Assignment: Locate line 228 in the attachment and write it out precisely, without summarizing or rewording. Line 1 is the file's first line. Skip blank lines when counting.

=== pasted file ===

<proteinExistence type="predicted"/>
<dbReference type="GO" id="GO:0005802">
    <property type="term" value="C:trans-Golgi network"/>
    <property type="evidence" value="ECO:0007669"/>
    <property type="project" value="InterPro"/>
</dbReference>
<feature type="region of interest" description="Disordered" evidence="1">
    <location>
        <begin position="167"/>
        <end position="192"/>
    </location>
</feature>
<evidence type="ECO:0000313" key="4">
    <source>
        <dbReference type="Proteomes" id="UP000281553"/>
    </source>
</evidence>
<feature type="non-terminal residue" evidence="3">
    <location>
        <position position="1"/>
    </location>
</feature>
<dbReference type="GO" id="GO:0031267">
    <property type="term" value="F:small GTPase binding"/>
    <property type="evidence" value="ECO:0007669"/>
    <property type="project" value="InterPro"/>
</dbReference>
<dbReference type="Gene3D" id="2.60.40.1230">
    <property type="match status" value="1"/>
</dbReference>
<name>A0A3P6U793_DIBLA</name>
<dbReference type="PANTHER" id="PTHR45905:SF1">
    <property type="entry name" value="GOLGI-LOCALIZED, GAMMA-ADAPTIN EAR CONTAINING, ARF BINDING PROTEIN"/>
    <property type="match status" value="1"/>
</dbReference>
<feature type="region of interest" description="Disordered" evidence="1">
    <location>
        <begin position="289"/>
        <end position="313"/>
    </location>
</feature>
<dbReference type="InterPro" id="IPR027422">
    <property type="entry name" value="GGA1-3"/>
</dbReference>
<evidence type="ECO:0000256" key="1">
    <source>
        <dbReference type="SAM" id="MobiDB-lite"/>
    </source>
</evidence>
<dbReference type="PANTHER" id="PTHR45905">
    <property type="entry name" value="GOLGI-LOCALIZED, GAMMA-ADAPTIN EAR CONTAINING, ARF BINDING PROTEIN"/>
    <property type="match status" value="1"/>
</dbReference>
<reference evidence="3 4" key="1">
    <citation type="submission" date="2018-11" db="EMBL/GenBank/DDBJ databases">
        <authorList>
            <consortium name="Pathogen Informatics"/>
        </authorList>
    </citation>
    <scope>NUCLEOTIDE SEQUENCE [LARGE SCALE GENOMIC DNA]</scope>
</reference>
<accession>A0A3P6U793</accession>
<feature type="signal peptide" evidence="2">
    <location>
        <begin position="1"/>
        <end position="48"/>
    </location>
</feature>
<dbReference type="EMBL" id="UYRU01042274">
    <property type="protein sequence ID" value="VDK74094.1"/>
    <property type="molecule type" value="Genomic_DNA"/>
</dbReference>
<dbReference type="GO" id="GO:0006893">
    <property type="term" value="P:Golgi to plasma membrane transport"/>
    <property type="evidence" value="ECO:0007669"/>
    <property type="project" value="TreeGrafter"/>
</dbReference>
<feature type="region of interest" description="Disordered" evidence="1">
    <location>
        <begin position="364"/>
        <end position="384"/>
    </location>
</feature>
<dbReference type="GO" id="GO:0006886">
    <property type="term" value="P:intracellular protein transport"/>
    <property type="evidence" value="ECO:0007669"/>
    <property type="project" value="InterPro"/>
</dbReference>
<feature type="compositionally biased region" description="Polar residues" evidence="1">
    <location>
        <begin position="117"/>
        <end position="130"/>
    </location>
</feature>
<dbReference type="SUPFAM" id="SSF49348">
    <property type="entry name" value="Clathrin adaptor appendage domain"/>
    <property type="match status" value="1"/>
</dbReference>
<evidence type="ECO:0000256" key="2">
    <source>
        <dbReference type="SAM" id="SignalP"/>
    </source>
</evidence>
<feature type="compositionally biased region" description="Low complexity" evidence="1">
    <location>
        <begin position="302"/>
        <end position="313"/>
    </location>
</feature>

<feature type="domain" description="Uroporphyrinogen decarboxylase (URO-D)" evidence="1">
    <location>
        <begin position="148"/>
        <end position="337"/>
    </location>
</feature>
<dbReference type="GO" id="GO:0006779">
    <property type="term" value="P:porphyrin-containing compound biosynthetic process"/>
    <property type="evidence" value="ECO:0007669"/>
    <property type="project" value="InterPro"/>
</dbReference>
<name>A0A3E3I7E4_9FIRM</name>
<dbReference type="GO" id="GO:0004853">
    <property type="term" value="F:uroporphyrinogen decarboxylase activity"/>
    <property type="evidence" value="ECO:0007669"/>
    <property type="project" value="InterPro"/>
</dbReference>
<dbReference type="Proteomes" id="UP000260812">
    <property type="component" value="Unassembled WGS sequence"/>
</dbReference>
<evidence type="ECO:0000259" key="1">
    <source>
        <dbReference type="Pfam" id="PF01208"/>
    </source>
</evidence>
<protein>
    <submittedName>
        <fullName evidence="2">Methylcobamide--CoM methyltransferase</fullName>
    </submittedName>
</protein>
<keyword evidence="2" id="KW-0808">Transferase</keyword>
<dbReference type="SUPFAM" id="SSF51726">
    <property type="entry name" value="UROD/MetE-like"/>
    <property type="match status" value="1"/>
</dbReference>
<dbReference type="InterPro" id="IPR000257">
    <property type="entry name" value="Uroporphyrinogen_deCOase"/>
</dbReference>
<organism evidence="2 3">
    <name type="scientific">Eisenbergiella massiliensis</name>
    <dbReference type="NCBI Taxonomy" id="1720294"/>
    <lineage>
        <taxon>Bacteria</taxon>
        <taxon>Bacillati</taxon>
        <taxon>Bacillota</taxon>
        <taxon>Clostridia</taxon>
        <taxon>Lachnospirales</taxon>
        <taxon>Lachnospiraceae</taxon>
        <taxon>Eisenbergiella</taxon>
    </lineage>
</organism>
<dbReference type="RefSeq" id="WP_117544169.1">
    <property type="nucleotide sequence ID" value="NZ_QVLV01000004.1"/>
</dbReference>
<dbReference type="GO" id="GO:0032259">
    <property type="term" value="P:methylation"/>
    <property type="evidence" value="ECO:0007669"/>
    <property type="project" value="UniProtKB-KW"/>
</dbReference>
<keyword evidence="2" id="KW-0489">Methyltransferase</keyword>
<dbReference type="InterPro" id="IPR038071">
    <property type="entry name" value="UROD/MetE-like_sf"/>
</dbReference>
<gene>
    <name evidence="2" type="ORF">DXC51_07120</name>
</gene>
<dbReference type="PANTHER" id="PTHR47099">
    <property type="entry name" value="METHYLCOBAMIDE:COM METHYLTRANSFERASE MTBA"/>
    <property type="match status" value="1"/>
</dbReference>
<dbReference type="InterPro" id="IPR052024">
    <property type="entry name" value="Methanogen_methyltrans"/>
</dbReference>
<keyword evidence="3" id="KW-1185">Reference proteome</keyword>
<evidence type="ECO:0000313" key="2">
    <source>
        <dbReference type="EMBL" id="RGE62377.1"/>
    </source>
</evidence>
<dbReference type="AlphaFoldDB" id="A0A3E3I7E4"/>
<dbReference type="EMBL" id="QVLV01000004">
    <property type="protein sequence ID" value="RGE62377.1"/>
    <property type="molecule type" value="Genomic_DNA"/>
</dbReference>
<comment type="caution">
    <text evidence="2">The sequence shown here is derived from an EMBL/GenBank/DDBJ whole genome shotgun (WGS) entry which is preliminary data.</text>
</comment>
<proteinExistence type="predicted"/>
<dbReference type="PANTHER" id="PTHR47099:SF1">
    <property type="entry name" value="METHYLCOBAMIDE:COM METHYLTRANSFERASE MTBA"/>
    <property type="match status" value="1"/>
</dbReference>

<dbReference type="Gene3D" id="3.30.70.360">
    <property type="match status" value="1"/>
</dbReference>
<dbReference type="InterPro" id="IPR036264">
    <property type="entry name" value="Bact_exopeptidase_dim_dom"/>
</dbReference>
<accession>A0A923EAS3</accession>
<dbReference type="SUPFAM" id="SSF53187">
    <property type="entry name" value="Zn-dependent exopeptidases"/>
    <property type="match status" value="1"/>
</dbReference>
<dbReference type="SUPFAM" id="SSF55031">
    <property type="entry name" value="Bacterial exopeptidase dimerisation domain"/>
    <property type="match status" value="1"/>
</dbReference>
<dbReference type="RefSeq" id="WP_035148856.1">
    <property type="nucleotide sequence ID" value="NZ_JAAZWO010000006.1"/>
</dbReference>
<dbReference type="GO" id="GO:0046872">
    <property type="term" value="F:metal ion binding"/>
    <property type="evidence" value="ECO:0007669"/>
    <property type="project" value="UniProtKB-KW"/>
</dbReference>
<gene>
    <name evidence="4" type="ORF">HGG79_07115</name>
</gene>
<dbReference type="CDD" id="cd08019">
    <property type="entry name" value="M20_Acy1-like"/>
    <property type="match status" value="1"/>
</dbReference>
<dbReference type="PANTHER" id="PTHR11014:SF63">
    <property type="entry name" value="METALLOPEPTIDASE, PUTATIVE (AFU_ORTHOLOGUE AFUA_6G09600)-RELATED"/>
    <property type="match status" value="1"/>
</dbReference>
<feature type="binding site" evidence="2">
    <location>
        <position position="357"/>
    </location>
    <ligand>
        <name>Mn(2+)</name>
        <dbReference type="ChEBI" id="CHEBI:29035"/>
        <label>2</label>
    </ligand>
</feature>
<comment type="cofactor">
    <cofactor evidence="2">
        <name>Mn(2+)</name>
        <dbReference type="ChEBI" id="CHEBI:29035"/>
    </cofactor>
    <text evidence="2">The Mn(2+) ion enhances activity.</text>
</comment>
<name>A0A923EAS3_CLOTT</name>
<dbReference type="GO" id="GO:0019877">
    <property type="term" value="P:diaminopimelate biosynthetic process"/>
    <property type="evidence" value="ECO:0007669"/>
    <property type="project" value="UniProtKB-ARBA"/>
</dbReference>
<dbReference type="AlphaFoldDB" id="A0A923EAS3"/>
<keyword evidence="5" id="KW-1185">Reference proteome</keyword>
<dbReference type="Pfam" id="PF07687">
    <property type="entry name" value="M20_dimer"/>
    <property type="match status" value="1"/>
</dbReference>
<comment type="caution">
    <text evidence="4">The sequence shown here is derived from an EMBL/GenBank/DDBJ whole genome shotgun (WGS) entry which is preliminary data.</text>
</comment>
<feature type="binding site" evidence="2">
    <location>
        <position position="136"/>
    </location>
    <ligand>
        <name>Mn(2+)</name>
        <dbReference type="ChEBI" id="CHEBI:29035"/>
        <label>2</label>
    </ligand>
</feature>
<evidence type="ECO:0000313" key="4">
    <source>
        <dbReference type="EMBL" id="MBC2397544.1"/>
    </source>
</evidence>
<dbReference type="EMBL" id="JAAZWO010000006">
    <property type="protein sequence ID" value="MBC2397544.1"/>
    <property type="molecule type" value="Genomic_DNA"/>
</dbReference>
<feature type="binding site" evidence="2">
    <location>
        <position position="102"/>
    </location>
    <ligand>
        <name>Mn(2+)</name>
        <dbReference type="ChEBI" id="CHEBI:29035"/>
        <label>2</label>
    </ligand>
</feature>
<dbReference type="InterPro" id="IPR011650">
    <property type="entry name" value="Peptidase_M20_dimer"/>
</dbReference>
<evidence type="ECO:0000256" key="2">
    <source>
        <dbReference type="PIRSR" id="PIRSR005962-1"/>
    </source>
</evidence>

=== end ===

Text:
<dbReference type="CDD" id="cd08019">